Teetering on the verge of a dystopian future, artists respond to the decay of our present times through three disparate shows from across the world
Questioning our idea of the future and keeping a sense of hope alive as we move towards a dystopian reality, the artistic community’s responses are varied but clear – in the way that they know society must respond to their own decay before it is too late.
Tatiana Bilbao Estudio, Collage drawing for Mind Garden, Heart Garden, 2018. Image Courtesy of Tatiana Bilbao Estudio. Part of the exhibition Is this tomorrow?, on view from November 6–23, 2019 at Concrete, Alserkal Avenue in Dubai.
Beginning with Is This Tomorrow? at Concrete, Alserkal Avenue (Dubai), the exhibit becomes a unique collaboration between artists and architects envisioning the future. Curated by Lydia Yee, it is meant to call attention to a decaying present and an uncertain tomorrow. Four pairs of artists and architects combine their visions to create four singular installations of what they foresee. In one of the collaborations, Rana Begum and Marianna Tabassum Architects let the use of light, space and architecture reveal the potential for further development between the two disciplines.
Fabrice Monteiro, Prophecy # 6, 2014 © Fabrice Monteiro. Part of the exhibition Gaïa, what are you becoming?, on view from October 18 to November 8, 2019 at the Guerlain House in Paris.
The next show, which is curated by Caroline Messensee, Gaïa, what are you becoming? at the Champs Elysees (Paris) showcases 20 international artists who take the matter of nature conservation and the destruction of the environment to heart. Located at one of the oldest perfumeries in the world, the exhibit is untamed and silently ferocious. The works attack us from all sides, exposing us to the barren truth of an ecosystem that will move forward without humans.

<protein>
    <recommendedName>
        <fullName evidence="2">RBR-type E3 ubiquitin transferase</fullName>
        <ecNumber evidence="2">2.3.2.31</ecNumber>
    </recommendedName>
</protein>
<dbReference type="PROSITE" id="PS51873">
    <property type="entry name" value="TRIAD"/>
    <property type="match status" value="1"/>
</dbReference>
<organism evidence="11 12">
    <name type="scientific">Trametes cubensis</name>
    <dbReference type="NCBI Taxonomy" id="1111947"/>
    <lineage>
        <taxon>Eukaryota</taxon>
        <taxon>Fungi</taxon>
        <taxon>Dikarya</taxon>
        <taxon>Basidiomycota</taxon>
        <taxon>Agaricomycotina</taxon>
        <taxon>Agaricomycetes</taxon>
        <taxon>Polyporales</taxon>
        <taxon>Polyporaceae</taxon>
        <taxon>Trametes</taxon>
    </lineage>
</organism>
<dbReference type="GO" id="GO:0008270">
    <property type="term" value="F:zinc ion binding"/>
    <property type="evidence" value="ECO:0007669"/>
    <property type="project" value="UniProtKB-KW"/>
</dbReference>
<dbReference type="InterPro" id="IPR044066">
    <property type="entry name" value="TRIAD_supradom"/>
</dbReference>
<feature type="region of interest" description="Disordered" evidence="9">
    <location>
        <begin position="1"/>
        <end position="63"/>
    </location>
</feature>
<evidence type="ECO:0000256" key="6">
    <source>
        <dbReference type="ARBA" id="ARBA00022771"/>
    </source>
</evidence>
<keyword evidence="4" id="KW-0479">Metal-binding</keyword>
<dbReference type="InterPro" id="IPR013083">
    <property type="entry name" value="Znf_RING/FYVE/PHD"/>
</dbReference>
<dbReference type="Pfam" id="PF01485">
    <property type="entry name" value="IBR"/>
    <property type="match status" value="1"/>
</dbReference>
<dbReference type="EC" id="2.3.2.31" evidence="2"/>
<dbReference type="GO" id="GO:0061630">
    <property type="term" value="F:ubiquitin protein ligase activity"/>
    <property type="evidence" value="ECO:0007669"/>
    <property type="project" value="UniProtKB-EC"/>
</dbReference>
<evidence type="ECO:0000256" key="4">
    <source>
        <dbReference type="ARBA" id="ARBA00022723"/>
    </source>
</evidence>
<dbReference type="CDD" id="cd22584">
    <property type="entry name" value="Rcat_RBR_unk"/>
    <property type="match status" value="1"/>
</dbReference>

Sean Hemmerle (American born 1966), Brooks Brothers, WTC, New York 12 Sep 2001, 2001, type C photograph, 93.7 cm x 113.6 cm x 4.5 cm. © Sean Hemmerle. Part of the exhibition Civilization: The Way We Live Now, on view from September 13, 2019 to February 2, 2020 at the Ian Potter Centre in NGV Australia.
And finally, Civilization: The Way We Live Now (Australia) is an awe-inspiring exhibit of over a 100 photographers. The display ‘is a homage to the human endeavour of the billions of beings who have created our world, and to the skilful photographers who have so vividly pictured it’. Inclusively thorough, the show transforms into a massive visual archive of memory, perseverance and observation.
The messages of the three varied exhibits are construed in a myriad ways, sourcing a million different problems into the artworks themselves, while allowing the audience to respond on a mass scale. The depth is not only conveyed, but deeply felt – how indeed do we stop tomorrow from being cancelled?
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